DOTr still backing face mask mandates on public transportation

DOTr still backing face mask mandates on public transportation
Passengers start arriving early while others spend the night to avoid the influx of commuters inside the Parañaque Integrated Terminal Exchange (PITX) in Parañaque City on Friday morning. The terminal administration is expecting an increase in volume of passengers over the weekend heading to their respective provinces to vote for the May 9 national and local elections.
The STAR / Miguel de Guzman

MANILA, Philippines — Despite the government's pandemic task force looking at making mask mandates voluntary outdoors, the Department of Transportation called on the public to continue wearing face masks inside public transportation vehicles.

"The Secretary favors maintaining the face mask protocol in all public transport because prevailing infection numbers show the virus has not been fully controlled and we should not let our guard down," the Department of Transportation said in a statement sent to reporters.

Although the COVID-19 surge in Metro Manila had begun slowing down, increased mobility in the wake of the return to face-to-face classes for students led to the reproduction number and positivity rate slightly increasing over the past week, independent pandemic monitor OCTA Research said. 

"It should not be a big concern if mobility will cause an uptick in cases as long as healthcare utilization remains low, and we expect it to remain low," OCTA Research fellow Guido David said in a tweet advisory.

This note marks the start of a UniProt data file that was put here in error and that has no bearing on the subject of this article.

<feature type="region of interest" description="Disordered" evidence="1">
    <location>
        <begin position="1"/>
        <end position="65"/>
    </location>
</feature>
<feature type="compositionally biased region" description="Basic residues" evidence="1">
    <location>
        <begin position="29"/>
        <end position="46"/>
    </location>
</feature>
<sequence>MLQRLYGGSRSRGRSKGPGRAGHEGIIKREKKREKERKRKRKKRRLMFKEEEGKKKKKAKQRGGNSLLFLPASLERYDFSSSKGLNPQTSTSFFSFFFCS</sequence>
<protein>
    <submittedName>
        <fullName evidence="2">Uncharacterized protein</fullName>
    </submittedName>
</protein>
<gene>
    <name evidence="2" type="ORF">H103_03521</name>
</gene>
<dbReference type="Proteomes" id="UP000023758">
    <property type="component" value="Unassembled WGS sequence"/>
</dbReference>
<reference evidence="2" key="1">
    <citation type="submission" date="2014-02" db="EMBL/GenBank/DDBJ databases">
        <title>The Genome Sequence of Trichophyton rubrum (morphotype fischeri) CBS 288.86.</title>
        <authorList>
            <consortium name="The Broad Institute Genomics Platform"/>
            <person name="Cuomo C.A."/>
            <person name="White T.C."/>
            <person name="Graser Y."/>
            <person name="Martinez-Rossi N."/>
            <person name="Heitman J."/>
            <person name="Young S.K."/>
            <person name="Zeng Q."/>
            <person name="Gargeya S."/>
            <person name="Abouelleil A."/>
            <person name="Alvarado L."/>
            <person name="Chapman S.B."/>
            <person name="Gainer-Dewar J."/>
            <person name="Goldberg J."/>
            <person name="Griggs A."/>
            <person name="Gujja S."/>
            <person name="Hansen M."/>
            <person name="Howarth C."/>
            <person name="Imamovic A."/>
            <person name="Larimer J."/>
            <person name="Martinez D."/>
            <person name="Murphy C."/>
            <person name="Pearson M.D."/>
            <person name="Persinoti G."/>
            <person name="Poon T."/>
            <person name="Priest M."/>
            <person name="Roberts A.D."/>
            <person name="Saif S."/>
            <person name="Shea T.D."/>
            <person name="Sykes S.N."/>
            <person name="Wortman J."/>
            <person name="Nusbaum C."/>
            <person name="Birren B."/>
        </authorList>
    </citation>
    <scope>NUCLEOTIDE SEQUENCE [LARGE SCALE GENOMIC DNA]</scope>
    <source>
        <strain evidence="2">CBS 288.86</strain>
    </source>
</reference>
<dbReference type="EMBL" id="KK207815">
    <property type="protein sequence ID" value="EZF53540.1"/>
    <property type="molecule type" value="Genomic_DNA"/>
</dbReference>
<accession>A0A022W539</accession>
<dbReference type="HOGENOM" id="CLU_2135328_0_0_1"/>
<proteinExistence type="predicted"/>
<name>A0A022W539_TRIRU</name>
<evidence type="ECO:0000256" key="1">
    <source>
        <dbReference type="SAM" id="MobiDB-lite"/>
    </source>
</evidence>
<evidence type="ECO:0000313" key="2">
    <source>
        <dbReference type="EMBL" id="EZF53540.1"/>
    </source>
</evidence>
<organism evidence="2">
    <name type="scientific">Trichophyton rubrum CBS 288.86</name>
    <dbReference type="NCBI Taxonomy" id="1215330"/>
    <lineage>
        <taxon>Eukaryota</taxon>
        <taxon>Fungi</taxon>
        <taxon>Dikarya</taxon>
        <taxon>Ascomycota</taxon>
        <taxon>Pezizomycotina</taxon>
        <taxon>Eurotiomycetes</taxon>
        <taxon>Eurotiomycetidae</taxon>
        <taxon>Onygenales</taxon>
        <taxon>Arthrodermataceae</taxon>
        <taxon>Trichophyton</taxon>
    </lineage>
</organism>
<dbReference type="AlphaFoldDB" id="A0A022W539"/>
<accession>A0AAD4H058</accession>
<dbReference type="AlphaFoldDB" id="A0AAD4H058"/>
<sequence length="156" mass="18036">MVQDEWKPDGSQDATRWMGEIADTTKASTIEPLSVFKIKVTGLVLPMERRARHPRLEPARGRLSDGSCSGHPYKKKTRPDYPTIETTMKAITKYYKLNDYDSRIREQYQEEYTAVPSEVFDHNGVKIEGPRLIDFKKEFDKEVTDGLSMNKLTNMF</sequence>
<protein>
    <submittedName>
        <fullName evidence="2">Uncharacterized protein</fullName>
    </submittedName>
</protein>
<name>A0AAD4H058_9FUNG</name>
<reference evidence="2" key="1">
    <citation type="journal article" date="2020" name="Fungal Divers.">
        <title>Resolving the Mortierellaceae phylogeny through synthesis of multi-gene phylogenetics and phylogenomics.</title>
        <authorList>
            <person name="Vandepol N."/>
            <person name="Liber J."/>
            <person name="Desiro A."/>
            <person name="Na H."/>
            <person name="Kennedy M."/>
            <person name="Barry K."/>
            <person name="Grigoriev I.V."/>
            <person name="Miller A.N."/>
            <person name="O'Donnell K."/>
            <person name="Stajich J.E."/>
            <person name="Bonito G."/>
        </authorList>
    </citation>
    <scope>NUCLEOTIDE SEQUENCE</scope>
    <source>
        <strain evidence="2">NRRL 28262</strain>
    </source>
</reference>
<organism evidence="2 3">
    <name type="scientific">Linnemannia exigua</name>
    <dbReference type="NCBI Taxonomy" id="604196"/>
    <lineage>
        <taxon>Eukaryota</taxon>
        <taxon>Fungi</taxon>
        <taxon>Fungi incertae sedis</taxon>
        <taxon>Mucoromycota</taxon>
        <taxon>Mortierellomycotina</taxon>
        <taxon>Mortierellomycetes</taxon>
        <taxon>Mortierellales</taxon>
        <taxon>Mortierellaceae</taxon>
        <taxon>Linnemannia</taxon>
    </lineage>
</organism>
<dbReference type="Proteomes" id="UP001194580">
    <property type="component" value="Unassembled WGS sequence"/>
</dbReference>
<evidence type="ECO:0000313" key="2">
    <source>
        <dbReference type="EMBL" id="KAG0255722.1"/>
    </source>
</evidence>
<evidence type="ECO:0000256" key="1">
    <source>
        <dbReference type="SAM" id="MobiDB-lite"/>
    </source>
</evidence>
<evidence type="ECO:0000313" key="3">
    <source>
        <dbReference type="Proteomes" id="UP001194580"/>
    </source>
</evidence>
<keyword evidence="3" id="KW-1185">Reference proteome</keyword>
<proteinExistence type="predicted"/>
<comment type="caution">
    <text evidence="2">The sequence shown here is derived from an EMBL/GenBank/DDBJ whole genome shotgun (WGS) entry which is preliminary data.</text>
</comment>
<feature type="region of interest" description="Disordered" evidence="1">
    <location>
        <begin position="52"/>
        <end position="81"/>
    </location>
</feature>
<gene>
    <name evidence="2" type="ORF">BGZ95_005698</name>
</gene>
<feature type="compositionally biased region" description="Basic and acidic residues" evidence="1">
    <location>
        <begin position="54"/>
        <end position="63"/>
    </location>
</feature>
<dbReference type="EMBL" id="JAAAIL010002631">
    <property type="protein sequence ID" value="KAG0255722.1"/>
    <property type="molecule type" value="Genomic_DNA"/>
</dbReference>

At a press briefing earlier last week, Department of Health officer-in-charge Maria Rosario Vergeire said that public transportation might be left out of the task force's move towards voluntary face mask wearing outdoors. 

"When we talk about public transportation, we talk about a crowded place, so it's about a crowded setting. So, when we see that, we shouldn't include it, nevertheless, because when we look at it, it also looks like it's indoors, especially LRT, MRT...So maybe, that will be exempted from that voluntary nature, because we expect that transport areas or those that we ride in public are always crowded," she said in mixed Filipino and English.

Vergeire also noted at the time that the COVID-19 infections in the Philippines are still manageable with severe and critical cases plateauing, while the proportion of people seeking treatment in hospitals was less than 30%.

Transportation Secretary Jaime Bautista was also quoted as saying that the public should still follow the "seven commandments" coined by the last DOTr administration, which include: 

  1. Wearing masks;
  2. Avoiding phone calls;
  3. Not eating;
  4. Keeping public utility vehicles well ventilated;
  5. Conducting frequent disinfection;
  6. Prohibiting passengers with COVID-19 symptoms inside public transportation;
  7. Observing appropriate physical distancing.

Franco Luna 



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